(Updated 9:45 p.m.) Following Monday’s Bond Commission meeting, Gov. Dannel P. Malloy — the former prosecutor familiar with criminal investigations — said there’s two possible explanations for the speed with which the feds’ campaign corruption investigation has developed.
“One is that there was an investigation into other matters and somehow this came across someone’s bow,” Malloy told reporters. “The other way is, it just came across someone’s bow and they recognized an opportunity to investigate.”
However, Malloy pointed out “we actually don’t know who started this,” and added, “Until that time anything else is speculation.”
Lots of theories are floating around the capitol. Sources have speculated that the investigation is related to the roll-your-own cigarette fee legislation, while others say the probe is strictly related to Chris Donovan’s campaign and its staff.
Malloy told reporters Monday that the roll-your-own legislation was something his administration wanted passed.
The legislation was written April 3 after the courts dealt the state a revenue setback in March.
The state had sought an injunction against a Norwalk tobacco shop claiming that the owner was circumventing regulations by helping people operate the roll-your-own tobacco dispenser. State officials say the machine can produce a 10-pack carton of cigarettes in just 10 minutes at a price $30 below retail.
The court found that the shops couldn’t be labeled manufacturers because customers make the cigarettes, but the state doesn’t have the manpower to monitor how much help customers receive from shop owners.
As a result of the ruling, the Malloy administration helped draft legislation requiring tobacco shops with roll-your-own cigarette machines to obtain a $5,000 manufacturer’s license. There are currently 15 such smoke shops in Connecticut. The issue didn’t make it out of the Senate before May 9, never reaching the House, and is expected to be raised again during the June 12 special session.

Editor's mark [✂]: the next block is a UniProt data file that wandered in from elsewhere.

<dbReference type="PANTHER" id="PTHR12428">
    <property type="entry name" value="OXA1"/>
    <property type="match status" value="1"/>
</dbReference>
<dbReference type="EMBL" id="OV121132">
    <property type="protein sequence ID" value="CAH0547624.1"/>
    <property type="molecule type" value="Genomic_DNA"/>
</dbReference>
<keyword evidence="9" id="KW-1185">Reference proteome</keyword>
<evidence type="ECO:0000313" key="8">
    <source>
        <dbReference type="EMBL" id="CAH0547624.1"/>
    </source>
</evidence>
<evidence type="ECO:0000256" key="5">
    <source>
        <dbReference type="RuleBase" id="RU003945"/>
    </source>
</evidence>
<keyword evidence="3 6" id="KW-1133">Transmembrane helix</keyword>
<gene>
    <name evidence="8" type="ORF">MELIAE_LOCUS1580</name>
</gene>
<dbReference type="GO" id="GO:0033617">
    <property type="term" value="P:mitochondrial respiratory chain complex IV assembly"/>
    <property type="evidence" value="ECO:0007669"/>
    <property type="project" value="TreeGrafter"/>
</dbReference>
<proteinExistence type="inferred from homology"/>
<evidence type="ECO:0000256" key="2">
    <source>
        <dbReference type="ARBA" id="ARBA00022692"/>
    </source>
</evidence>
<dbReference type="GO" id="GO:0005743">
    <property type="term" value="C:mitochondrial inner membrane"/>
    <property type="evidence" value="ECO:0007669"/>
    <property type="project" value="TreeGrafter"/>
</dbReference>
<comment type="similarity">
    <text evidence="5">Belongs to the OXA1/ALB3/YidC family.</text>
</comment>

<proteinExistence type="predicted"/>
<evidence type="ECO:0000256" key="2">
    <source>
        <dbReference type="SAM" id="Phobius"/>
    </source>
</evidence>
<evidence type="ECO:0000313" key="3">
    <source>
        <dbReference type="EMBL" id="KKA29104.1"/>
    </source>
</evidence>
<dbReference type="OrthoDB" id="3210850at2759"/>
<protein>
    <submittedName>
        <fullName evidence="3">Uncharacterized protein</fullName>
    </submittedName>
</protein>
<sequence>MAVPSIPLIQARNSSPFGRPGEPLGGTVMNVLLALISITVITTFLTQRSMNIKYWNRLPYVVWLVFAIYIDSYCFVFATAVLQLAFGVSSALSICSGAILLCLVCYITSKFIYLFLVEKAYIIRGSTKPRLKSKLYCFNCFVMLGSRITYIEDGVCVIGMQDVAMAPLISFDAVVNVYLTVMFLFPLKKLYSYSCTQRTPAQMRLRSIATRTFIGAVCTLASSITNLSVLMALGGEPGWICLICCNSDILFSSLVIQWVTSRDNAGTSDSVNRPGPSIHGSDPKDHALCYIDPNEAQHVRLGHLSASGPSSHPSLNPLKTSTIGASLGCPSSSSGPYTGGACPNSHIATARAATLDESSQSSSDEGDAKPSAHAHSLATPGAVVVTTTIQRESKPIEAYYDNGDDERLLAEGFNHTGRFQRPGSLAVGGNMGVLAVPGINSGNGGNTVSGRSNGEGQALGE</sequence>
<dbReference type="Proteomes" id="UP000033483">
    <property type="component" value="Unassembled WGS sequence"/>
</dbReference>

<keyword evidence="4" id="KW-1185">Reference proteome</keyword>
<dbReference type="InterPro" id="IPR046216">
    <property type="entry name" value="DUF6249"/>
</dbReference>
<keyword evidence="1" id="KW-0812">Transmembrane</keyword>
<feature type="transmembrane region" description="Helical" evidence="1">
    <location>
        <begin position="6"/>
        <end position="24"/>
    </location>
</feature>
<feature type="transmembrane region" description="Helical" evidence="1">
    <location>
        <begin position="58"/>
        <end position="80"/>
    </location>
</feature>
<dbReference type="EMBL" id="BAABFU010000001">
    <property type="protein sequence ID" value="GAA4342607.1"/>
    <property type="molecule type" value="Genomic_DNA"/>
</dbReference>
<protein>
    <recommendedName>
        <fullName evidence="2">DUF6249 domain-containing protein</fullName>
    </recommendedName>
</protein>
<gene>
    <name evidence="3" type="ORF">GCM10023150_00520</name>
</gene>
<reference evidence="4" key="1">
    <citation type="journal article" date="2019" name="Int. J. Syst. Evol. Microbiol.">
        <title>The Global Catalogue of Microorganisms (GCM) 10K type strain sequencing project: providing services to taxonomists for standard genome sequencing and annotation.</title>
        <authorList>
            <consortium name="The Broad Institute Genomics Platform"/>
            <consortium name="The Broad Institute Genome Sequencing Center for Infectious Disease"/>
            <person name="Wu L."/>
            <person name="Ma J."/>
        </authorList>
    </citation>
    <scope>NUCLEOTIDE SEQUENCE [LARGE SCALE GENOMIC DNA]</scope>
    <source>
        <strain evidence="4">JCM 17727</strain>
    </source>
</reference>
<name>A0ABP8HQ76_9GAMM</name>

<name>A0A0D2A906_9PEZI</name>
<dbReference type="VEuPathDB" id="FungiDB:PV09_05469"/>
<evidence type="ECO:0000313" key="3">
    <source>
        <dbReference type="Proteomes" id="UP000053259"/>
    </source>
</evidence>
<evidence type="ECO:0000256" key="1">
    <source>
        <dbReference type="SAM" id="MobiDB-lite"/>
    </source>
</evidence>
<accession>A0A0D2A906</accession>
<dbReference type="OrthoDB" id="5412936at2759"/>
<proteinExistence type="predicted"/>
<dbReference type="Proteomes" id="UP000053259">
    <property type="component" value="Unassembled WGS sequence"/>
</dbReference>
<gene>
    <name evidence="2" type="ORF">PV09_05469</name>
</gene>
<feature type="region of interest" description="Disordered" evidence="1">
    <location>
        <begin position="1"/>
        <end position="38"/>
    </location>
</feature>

“We believe it should be passed,” Malloy said, adding that the shop owners are trying to circumvent the clear intent of federal and state statutes with respect to the taxation of tobacco products.
“So we’re proponents of this happening,” Malloy said.
Meanwhile, the governor said he’d like to talk to federal investigators, but he’s happy to give them some leeway until they are ready to provide more information about their findings.
Malloy was the first Democrat to call upon Donovan to offer an explanation for the allegations. Donovan did that on Sunday at a press conference outside his headquarters in Meriden. However, there wasn’t anything Donovan was able to say about the ongoing investigation, and Malloy appears to be fine with that even if Sen. Minority Leader John McKinney doesn’t think so.
“Governor Malloy may be satisfied with Speaker Donovan’s limited responses to the news media, but I am not,” McKinney said, adding that the allegations cast a “dark cloud over the entire legislature and the legislative process.”
Malloy said he’d take Donovan at his word.
“I’m going to take the speaker’s statements that he’s been asked by the feds not to comment beyond those items that are currently public. That’s not unusual of an investigation at this stage,” Malloy said. “It may make his life a little more difficult to honor that request.”
Malloy said Donovan met the test of dismissing the individuals involved, admits no knowledge of the allegations, and has come forward to speak with the public.
“I was pretty straightforward about what needed to happen. The speaker needed to come forward and answer questions,” Malloy said. “He’s done that. I think the rest is between the speaker and the public.”
Asked about Ray Soucy, who has widely been identified as “Co-Conspirator 1” in the federal corruption affidavit, Malloy said he wouldn’t describe Soucy as a political operative. According to the affidavit, Soucy was the person who helped set up meetings with the Donovan campaign and accepted the money for the straw donations from the FBI undercover agent.
Soucy’s Facebook page features a photo of him and Malloy from the 2011 inaugural ball.
“I know him through his labor contacts, and specifically with respect to Corrections officers more than anything else,” Malloy said. “If you’d ask me, ‘who is this guy Soucy?’ I would say he represents the Corrections officers.”